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Can you imagining putting a person in a time capsule and then opening it up 80 million years later to discover that they’re still alive? Scientists have found a bacterial colony buried 100 feet deep in the Pacific Ocean floor that hasn’t received light, oxygen, or food for over 80 million years, and they’re still alive! A very slow metabolism and dividing to make identical copies of themselves allow these bacteria to survive for so long.
Have you heard of coral bleaching? That is what happens when corals lose their green or brown colored algae living inside of them due to environmental stress such as warmer temperatures. If conditions return to normal fairly quickly, the algae will come back; but if conditions change for too long then the coral will be permanently bleached and won’t be able to survive.
Did you know that cold water is denser than hot water? Cold water sinks down and warm water rises up. These properties cause many of the large scale ocean currents as cold water in higher latitudes sinks to the bottom of the ocean and then moves toward the equator.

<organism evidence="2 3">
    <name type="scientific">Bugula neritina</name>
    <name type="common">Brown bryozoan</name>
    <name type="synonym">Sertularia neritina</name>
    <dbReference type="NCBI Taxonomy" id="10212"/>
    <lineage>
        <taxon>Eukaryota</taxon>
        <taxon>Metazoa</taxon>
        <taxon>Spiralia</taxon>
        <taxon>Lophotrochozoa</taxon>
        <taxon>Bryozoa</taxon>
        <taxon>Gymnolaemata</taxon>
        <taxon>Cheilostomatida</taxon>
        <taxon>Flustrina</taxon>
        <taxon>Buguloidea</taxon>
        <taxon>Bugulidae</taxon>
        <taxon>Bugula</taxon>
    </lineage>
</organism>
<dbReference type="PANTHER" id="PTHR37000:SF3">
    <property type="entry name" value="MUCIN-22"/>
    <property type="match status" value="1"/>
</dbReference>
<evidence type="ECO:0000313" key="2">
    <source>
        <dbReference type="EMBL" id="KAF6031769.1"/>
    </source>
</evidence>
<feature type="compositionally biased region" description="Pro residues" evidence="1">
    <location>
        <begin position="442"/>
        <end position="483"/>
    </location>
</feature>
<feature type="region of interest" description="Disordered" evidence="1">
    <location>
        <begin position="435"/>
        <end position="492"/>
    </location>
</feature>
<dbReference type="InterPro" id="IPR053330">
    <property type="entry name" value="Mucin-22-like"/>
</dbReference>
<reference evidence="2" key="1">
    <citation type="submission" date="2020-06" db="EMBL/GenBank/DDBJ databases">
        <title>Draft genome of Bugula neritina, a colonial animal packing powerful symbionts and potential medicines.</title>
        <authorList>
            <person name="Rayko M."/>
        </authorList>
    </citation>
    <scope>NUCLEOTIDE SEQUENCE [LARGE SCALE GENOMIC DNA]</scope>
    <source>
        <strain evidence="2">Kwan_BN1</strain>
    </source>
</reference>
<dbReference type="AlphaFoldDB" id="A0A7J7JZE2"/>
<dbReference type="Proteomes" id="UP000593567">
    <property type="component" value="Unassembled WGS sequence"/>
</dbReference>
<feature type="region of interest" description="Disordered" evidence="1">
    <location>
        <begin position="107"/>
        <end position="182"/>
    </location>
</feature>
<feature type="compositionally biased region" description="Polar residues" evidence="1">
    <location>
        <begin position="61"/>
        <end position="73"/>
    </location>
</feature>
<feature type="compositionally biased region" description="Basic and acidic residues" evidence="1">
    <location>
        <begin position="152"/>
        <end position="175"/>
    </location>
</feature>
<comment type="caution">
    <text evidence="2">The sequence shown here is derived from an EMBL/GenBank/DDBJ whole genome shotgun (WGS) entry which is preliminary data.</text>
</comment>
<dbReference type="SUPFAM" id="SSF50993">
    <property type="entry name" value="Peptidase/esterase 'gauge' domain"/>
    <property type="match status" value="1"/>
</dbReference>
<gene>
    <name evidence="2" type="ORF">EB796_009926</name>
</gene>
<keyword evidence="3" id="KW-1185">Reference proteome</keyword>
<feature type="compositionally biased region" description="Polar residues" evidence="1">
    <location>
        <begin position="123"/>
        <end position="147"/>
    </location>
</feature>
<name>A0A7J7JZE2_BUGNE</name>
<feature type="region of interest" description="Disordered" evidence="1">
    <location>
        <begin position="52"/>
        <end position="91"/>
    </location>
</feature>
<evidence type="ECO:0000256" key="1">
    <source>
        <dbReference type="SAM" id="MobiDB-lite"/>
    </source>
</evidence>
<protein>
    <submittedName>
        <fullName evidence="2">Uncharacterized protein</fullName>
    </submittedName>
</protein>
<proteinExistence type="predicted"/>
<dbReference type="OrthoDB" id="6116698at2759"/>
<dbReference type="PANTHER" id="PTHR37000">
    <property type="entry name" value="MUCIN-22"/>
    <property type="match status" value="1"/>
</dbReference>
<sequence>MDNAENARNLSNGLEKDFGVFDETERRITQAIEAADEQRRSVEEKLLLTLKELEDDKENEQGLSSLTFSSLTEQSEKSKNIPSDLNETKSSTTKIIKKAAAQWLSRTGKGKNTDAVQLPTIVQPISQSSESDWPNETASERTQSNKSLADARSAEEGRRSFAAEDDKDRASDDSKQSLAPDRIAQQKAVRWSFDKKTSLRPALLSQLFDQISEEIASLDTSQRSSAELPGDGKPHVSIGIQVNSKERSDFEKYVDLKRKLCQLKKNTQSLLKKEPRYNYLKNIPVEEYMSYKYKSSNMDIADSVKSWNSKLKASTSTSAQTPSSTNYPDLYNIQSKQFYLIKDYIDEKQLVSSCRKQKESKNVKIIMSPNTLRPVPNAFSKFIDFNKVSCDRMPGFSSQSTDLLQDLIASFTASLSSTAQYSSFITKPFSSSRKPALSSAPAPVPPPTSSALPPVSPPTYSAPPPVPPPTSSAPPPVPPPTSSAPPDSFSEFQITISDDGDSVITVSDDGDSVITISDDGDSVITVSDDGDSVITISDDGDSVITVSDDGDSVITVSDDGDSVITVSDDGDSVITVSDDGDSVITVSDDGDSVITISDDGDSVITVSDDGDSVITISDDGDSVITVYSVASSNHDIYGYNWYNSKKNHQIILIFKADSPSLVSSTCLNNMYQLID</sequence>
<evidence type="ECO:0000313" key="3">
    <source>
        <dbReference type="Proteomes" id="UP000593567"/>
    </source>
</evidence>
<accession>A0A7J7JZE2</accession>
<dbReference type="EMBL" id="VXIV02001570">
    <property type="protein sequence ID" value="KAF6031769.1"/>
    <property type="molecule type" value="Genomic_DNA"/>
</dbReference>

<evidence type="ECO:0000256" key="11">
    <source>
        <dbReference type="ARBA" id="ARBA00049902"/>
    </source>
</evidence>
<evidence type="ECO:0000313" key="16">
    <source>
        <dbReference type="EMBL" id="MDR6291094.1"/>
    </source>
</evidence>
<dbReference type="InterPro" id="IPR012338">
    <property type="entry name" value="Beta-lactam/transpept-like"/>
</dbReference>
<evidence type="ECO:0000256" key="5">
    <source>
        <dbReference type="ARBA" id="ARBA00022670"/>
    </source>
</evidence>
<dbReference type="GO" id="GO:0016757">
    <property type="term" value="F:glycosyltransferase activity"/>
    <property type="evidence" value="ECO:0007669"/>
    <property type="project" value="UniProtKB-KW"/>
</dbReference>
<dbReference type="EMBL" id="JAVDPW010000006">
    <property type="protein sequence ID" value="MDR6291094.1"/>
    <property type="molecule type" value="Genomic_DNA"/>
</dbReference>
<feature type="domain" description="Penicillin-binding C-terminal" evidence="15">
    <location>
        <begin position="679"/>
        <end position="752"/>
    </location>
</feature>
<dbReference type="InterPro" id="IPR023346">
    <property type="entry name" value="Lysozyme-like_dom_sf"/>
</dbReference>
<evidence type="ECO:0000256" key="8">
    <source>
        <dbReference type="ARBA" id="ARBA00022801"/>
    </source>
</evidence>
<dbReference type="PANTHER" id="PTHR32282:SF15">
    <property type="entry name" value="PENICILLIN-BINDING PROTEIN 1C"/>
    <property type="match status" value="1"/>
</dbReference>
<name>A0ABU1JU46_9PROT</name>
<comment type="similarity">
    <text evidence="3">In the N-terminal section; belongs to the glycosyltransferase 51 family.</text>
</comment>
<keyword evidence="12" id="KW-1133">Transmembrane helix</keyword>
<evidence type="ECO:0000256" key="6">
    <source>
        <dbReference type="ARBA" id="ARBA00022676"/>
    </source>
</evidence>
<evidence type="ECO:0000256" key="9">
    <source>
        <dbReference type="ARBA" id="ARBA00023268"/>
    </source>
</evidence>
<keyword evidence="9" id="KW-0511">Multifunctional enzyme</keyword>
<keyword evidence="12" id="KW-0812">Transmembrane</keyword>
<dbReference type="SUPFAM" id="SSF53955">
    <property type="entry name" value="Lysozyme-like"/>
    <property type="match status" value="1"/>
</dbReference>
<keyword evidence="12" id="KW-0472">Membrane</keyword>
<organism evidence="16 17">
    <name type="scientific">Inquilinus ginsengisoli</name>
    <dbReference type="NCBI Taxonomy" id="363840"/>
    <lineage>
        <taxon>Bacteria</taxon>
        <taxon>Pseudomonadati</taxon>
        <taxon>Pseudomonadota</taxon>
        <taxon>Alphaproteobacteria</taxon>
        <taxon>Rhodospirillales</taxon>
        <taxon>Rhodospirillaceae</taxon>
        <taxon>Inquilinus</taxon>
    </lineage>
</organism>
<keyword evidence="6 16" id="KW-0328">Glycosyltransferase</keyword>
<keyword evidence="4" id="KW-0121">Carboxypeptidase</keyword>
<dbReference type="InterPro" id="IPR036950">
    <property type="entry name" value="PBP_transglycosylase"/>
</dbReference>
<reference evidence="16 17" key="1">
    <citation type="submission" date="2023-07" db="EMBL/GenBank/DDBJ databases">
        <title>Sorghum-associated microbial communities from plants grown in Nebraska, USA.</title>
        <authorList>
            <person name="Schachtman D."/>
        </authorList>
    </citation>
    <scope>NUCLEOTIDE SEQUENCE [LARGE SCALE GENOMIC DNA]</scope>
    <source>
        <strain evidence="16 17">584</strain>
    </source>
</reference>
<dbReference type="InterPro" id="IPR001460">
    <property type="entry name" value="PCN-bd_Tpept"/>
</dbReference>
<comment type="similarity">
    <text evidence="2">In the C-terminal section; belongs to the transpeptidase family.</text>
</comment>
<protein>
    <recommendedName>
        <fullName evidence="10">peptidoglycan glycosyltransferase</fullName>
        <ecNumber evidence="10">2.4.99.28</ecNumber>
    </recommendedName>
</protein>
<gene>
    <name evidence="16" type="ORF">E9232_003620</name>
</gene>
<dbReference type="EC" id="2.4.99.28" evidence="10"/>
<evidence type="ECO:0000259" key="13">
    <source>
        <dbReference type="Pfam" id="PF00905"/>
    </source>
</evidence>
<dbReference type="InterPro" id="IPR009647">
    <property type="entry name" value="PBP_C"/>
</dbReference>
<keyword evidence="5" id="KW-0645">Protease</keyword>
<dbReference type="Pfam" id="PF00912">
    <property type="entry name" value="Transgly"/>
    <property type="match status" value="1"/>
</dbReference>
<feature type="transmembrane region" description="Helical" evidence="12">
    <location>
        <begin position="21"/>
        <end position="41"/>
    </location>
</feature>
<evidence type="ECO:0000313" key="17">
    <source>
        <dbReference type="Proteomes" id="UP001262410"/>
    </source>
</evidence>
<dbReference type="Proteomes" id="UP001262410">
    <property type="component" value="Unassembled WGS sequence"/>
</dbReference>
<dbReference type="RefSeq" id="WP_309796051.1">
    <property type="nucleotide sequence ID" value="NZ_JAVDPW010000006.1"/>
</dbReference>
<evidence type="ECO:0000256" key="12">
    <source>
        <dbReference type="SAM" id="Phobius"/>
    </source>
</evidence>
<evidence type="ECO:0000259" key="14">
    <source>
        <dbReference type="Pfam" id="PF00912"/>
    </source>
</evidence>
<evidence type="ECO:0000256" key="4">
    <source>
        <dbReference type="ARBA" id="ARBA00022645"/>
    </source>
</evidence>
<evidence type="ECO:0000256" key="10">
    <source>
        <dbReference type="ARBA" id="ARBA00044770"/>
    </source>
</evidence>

The Hōkūleʻa is a double hulled voyaging canoe built as a replica of the canoes that ancient Polynesians used to sail to Hawaiʻi. The Hōkūleʻa completed an amazing trip across the Pacific Ocean in 1976 without the use of modern instruments to and from Tahiti. Hōkūleʻa embarked on a trip around the world in June 2013 to share the importance of traditional knowledge, sustainability, and environmental conservation.
The mimic octopus is an incredible animal that can impersonate the appearance and movement patterns of a lionfish, crab, jellyfish, and many other animals. However, scientists have recently found a small jawfish whose coloration copies the mimic octopus, mimicking one of the octopus’ arms!
Photo: Kristen Marhaver A new study found that healthy reef coral populations are an important source of the next generation of corals. The study, published in Conservation Letters reports that healthy coral populations produced more offspring per square meter than nearby degraded reef sites. The authors of this study measured live coral cover as a metric of the health on 6 reef sites on the island of Curacao in the Caribbean. Three of the sites were located in an undeveloped area of the island while the other three were in an urban area with higher human impact. The researchers then... (more)